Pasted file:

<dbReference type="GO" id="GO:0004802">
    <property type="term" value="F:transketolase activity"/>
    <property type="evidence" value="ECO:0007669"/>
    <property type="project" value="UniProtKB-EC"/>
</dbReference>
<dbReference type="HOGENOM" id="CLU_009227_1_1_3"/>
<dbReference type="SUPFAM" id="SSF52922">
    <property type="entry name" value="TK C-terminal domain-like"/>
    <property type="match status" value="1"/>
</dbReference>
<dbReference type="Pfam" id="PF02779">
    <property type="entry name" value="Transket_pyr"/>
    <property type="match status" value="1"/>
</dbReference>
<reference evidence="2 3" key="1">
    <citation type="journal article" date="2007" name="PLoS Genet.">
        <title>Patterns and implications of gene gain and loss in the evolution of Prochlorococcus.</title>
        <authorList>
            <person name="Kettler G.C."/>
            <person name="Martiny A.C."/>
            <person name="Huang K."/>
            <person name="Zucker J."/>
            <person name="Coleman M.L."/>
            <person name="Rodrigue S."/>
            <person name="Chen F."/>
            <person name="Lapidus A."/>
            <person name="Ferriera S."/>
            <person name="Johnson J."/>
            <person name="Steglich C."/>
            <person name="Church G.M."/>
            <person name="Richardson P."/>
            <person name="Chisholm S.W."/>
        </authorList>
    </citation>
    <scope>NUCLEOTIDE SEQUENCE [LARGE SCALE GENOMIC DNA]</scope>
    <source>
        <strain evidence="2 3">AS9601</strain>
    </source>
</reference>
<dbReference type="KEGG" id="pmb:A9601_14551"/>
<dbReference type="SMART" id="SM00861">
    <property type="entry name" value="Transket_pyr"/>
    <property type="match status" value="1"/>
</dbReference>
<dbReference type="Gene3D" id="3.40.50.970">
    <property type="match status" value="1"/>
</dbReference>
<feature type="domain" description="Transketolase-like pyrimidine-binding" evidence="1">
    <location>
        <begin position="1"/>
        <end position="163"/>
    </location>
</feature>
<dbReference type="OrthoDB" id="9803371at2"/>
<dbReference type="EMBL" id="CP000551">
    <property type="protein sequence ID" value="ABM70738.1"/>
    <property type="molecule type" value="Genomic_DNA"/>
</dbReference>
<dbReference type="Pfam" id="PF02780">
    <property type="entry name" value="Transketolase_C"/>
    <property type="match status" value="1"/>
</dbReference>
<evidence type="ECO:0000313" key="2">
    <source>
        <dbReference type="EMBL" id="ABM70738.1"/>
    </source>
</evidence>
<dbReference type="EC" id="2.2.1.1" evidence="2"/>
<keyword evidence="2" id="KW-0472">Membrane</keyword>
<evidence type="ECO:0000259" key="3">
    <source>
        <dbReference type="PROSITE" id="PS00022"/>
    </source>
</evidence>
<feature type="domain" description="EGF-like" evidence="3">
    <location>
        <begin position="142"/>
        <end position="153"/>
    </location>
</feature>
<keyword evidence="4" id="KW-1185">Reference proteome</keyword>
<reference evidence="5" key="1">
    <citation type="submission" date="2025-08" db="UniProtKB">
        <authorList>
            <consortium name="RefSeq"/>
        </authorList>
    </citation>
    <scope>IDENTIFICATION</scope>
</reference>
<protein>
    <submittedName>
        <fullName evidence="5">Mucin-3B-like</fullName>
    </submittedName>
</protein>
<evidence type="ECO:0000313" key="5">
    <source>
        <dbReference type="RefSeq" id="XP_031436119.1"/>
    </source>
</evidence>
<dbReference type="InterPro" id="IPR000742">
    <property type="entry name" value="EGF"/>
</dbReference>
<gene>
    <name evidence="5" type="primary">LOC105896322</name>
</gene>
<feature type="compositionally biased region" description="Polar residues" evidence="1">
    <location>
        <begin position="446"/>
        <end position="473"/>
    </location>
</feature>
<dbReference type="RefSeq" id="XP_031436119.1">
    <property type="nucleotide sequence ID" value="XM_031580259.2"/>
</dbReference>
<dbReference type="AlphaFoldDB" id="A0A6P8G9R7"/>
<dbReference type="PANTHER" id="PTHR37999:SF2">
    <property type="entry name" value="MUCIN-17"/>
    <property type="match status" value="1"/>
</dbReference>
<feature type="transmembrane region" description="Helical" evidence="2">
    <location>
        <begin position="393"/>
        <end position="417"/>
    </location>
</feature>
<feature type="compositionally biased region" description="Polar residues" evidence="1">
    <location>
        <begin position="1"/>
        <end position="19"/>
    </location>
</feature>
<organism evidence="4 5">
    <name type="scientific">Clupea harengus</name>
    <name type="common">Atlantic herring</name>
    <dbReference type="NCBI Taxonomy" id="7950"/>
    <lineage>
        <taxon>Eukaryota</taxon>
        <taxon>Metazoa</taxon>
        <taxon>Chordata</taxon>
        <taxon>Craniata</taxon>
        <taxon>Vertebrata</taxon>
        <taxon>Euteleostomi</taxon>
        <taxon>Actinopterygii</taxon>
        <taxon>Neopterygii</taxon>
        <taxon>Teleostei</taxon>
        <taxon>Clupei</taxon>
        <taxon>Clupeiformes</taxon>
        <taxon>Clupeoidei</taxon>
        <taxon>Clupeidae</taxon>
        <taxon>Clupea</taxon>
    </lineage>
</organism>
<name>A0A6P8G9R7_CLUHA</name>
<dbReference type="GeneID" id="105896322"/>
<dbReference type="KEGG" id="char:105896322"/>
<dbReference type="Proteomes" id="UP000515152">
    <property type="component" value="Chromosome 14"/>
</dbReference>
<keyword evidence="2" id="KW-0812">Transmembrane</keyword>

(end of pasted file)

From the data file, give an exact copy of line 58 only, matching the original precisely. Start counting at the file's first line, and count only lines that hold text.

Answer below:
</dbReference>